Even worse, Rowe’s information failed to result in a conviction of Eaton, Thomas and Wilkins for murder. After a hung jury led to a mistrial, a second jury acquitted them of all charges. The defense made copious use of the slander and libel against Liuzzo to influence the jury, who in effect seemed to say that she got what she deserved.*****
But there was something even deeper, something darker. According to Thomas, Wilkins and Leroy Moten, the shooter was not Eaton, as many had thought, but Rowe himself.
In addition to the eyewitness statements, there were other reasons to think that Rowe might have pulled the trigger. Dr. May wrote about how the Klan constantly challenged Gary’s loyalty, a dicey situation due to the fact that he actually was an FBI informant. He also mentioned Thomas’ contention that a murder would prove Rowe’s loyalty to the Klan once and for all. Most important was a telephone call to his handler shortly before the shooting, in which Rowe said that he was about to commit some violent action.
Slut-shaming Liuzzo let the FBI off the hook, in a manner of speaking. Focusing on her, and depicting her as sordid deflected more pertinent questions about the FBI’s sponsorship of and failure to stop Klan atrocities.
Sadly, Liuzzo and her surviving family were neither the first nor last to suffer this form of defamation. The same people who accused her routinely denounced other white women working for the civil rights movements as “sluts,” and/or any other contemporary synonym. This was especially true of Freedom Riders, many of whom hailed from non-segregated states. The depiction of northern white women as randy sex perverts sometimes strained credulity to the point of being humorous. In his 2004 book Interracial Intimacies: Sex, Marriage, Identity and Adoption, Professor Randall Kennedy (Law, Harvard) quoted Nettie Adams, a Montgomery, AL Police Department employee, telling Life magazine in 1965:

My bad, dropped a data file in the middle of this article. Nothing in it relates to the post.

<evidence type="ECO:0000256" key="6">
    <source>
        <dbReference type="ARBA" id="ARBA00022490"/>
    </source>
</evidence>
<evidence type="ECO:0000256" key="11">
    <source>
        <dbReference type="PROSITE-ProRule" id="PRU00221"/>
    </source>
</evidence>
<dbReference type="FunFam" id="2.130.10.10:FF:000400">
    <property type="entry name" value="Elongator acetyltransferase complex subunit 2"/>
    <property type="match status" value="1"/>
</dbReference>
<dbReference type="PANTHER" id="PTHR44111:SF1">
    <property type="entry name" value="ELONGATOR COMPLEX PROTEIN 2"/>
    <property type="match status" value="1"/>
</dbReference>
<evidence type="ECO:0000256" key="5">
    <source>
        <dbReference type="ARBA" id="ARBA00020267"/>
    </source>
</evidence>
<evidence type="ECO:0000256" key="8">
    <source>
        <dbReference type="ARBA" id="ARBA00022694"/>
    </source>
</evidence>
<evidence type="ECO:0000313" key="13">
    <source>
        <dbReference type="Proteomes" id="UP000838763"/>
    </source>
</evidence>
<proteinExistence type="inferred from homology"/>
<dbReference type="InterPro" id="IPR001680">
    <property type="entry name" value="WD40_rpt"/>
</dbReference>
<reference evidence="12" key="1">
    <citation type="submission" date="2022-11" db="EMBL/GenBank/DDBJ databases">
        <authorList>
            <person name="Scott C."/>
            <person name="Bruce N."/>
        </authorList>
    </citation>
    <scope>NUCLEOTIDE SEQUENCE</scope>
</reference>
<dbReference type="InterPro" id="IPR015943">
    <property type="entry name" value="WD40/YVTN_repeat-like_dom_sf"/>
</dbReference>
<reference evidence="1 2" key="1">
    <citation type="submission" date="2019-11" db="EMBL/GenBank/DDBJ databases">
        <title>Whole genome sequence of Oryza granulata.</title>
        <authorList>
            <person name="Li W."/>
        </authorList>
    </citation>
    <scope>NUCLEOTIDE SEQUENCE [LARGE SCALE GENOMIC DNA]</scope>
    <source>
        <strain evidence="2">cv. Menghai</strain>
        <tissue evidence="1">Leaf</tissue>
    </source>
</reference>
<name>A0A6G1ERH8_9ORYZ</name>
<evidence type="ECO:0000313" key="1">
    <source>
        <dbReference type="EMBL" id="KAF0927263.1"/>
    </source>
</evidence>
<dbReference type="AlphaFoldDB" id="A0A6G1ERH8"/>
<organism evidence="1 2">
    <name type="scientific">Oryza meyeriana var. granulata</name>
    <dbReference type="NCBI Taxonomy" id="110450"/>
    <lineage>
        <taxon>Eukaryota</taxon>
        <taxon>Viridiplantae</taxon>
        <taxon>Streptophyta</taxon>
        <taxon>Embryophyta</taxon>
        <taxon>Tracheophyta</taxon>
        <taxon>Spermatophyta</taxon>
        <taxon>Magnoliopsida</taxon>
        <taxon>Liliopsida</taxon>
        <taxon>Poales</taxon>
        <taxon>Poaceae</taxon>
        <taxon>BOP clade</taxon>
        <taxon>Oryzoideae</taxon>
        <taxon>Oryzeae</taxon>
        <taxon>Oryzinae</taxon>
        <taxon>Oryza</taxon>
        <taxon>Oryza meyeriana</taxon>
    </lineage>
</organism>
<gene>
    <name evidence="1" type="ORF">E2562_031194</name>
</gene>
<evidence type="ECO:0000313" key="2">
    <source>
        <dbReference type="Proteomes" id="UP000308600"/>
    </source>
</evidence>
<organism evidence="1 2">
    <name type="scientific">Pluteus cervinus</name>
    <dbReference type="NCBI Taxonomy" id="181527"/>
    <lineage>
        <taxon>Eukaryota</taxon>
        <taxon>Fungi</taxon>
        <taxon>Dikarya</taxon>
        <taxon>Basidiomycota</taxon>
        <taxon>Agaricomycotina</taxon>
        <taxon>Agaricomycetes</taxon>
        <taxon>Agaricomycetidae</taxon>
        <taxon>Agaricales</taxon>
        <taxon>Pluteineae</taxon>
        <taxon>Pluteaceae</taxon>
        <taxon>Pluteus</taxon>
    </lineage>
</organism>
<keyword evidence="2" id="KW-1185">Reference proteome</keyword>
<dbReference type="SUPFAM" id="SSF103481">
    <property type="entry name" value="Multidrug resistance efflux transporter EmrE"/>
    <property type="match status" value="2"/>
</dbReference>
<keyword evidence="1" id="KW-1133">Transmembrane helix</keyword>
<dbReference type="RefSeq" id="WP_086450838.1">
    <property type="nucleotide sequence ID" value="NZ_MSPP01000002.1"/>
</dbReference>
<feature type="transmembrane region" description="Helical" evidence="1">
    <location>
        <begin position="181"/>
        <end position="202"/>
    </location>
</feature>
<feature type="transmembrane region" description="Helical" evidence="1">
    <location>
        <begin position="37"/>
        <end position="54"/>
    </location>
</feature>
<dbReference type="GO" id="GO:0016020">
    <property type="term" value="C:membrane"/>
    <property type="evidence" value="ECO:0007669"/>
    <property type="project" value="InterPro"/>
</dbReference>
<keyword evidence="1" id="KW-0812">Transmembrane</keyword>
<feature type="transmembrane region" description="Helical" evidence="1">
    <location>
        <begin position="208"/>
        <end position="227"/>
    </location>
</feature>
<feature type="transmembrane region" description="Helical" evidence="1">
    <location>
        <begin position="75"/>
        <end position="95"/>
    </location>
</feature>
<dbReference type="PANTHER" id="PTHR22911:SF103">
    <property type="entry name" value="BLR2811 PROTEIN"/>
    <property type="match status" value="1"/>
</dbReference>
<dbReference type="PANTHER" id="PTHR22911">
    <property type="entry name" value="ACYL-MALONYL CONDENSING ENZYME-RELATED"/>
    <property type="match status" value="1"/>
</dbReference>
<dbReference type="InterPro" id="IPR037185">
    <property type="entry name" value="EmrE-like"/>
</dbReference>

This one particular couple on the lawn of St. Margaret’s [Hospital] was engaged in sexual relations, a white woman [a skinny blonde] and a Negro man. After they were through, she wiggled out from beneath him and went over to another man.
Of course. Public interracial orgies in broad daylight must’ve occurred on a daily basis in Montgomery, AL during the early-1960s, right?
Actually, lynching was still an issue at this time. Southern black males would most likely be skittish to embark upon such an activity in front of hostile crowds and even more hostile police department employees. Moreover, Stokely Carmichael and other southern civil rights activists, knowing that the charge of “miscegenation” could undermine their work, openly discouraged interracial couplings, although they did not ban them. And some undoubtedly occurred between black women and white men, and between white women and black men; some of these liaisons resulting in marriage or other long-term relationships. But for segregationists, the exceptions proved that the white women participating in the civil rights movement were disreputable and of dubious character.
White clergy also fell victim to false charges of sexual impropriety during this time. John Howard Griffin, in later editions of Black Like Me, added several postscripts about his experiences after the first release in 1961. In one, Griffin told of a meeting with Dr. King and other Black leaders to discuss a crisis situation that had then emerged in New Orleans. A woman accused a local Jesuit priest active in the civil rights movement of fathering her newly born child. Although forensic tests excluded him as the baby’s father, the padre never quite got over the stigma attached to the charge, with some reckoning that he might have slept with her, even if he wasn’t the baby’s actual father. King concluded the meeting with the recommendation that they all should be careful not to interact with persons of the opposite sex unless someone else were there as well.
As it would unfold, Dr. King’s recommendation would prove ironic. Yet, he understood the destructive force carried by the false (or for that matter the true) allegation of sexual impropriety within the civil rights movement, especially when directed at white women and men of the cloth, two demographics characterized by the segregationist mind as paragons of chastity. For the bigot, this proved that the movement toward racial equality led to a societal or moral decay that corrupted even the most innocent of peoples.